It would be difficult to pass judgment on which island in Vanuatu is the most beautiful. The variety of geography offers something for everyone. We, however found Gaua, the southernmost of the Banks Island group, particularly alluring.
The north and west coasts are rugged and volcanic. The geography resembles the Kona Coast of Hawaii around Kailua, only it is scarcely touched by humans, and parts of the shoreline are protected by an off-lying coral reef. There are numerous picturesque, quiet and primitive little villages that dot the shoreline’s numerous protected coves.
We spent a few hours walking on the roads and paths near the Losalava Bay anchorage and visited a number of villages situated along the rugged shoreline. All are neat and tidy with the ubiquitous church as their centerpiece. Most of the homes are simple, tidy thatched huts with dirt floors. Around the homes are grassy areas, lovely gardens of ornamental plants and thick stone fences. We visited on a Sunday, so most of the villagers were relaxing, chatting or reading.
In the largest village, Namasari, we visited the recently constructed meetinghouse. This was the largest and most impressive traditional style building we had seen in all of Vanuatu, measuring at least 100 feet long and 25 feet wide. Its symmetry was nearly perfect and the craftsmanship was exquisite.
Outside of the village, the native jungle is dense and dotted with massive banyan trees, some with intertwined root/trunk structure as wide as a house, and standing at least 100 feet tall. In some villages, the Ni-Vanuatu people take refuge in the root structure for protection during cyclones, keep a lookout high up in the branches, and have Kastom (traditional) dances in a cleared out area under the shady canopy of these impressive trees.
As we were relaxing around sunset that evening, a man came by in a canoe to visit. He had paddled up from Lakona Bay, about 14 miles down the coast. He had come to pick up his daughter, who was in boarding school there, to take her home for the two-week semester break. I mentioned that we were heading in that direction the next day and jokingly asked if he wanted to race. He laughed and then asked if he could hitch a ride. I agreed to take him, his daughter and sister-in-law along and tow his canoe. I told him we would set off at 0900.
At 0850, Johnny, daughter Salina, and sister-in-law Vanessa arrived for their ride to Lakona. Johnny and I rigged a towing harness for his canoe, and then we loaded all his gear; oars, fishing spears, bush knife, bailing tub and a small amounts of food, water and luggage on board Moonshadow, so that nothing could be lost in the event of rough seas. Our passengers were delightful and most polite.
I offered Johnny the helm, which he excitedly accepted. With a small amount of instruction, he was able to steer a pretty straight course. He informed me that he had never driven a motor vehicle or anything that had a steering wheel before, but quickly figured out the relationship between turning the wheel and pointing the boat. There are some things we just take for granted!
We arrived in Lakona Bay by midday, saving Johnny about eight hours of paddling. I managed to give the decks a fresh-water wash down and change the oil in the genset before “show time.”
“The show” was the village women playing “water music” and the village men doing some Kastom dancing for a large group from the tall ship Soren Larsen. Water music can best be described as a cross between native percussion and water ballet. Eight village women performed a brief concert and I can only guess that it evolved out of washday boredom. The water music and the Kastom dancing were both interesting and impressive. I later asked the chief what was the significance of the men’s dance. In his very polite Bislama (Pidgin English) he told me essentially that, “if I told you, I’d have to kill you.” I didn’t push the issue.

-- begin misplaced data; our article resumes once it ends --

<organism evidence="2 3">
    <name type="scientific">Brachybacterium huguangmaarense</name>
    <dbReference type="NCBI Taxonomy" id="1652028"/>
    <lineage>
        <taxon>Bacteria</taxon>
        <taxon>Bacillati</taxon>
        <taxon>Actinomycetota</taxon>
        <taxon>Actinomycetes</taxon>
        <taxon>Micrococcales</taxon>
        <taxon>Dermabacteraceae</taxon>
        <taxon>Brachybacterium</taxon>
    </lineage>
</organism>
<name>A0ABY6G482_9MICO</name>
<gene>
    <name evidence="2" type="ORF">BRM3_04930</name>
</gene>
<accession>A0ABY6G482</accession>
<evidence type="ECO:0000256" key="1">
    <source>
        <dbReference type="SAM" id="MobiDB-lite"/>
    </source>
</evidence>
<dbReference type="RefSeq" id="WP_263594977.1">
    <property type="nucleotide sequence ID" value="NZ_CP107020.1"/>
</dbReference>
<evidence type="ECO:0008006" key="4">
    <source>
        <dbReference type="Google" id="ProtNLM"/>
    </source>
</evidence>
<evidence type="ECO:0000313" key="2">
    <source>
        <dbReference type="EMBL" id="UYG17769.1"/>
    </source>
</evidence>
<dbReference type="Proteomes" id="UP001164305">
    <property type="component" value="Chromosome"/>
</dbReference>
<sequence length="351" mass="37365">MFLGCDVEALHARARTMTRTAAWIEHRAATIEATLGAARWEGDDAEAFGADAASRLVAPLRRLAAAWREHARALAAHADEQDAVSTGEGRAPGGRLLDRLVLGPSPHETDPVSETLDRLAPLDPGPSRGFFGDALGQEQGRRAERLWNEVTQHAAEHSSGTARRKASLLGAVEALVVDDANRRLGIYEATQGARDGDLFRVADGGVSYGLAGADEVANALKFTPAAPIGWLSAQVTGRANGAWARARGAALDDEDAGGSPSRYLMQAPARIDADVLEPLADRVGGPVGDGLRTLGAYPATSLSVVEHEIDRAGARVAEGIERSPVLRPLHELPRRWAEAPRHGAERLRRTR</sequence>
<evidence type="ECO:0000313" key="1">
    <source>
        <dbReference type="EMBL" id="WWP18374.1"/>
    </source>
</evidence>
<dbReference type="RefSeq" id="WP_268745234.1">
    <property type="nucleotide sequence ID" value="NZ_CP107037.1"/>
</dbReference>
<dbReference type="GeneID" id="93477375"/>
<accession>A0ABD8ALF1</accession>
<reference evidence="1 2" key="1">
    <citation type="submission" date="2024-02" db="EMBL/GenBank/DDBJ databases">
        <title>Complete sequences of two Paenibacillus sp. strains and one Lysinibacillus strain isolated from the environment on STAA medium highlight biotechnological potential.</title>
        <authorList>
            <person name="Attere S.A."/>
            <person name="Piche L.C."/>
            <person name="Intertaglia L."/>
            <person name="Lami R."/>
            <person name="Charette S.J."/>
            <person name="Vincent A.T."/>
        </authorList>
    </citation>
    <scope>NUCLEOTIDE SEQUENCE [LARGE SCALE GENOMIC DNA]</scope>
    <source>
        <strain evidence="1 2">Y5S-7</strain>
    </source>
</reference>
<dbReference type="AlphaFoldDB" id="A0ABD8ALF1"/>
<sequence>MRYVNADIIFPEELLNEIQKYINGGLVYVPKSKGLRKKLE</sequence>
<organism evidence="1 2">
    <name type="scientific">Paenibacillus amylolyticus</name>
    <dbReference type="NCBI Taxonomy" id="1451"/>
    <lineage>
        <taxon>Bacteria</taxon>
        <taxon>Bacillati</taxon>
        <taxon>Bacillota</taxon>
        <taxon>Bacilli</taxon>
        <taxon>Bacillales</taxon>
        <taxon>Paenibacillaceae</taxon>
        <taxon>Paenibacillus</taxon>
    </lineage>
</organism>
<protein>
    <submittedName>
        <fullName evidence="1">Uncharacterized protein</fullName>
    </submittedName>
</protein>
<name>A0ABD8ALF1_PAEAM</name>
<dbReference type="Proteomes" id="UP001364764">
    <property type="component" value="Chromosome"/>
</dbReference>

There is no surer way to bring on rain than to do your washing or hose off the decks. Our neighbors on Sidereal Time did the former and we the latter, and sure enough, the rains began.
We managed to get ashore between the squalls to visit three villages situated along the bay. We had some nice chats with the villagers and learned a bit more about life in the villages. As an island trading ship approached, we heard the drums beating and everyone began hooting and hollering. Apparently this “coconut telegraph” is the way they make a general announcement of a birth, death, ship or yacht arriving, village meeting, etc.
These ships, formerly known as copra schooners, arrive on a somewhat irregular schedule, sometimes only a few times a year, to collect and buy copra (dried coconut meat) and deliver provisions to the villagers. They have a small on-board store with some basic items, which the villagers can buy with the money from the sale of copra. They also rent deck space for passengers, so act as sort of an inter-island ferry. The arrival of the trader is always a major event for the village, bringing much needed supplies, returning friends and family members, and news from the outside world, not unlike the copra schooners of yesteryear.
The weather was lousy, but the winds and seas remained relatively calm, so we decided it was a good time to put some miles under the keel. We decided to head south to Santo for some provisions and a meal or two out. We headed out at 0700 on Wednesday morning, and motor-sailed in seven to nine knots of wind to Hog Harbour, easily covering 54 miles in six hours flat. The fishing reel got a good workout, bringing in a large, toothy barracuda and a small female mahi, both of which were released. We also missed one large mystery fish, which stripped the reel and spat the hook. Bugger!
It was nice to return to civilization and catch up with loads of cruising friends who were hanging out in Luganville.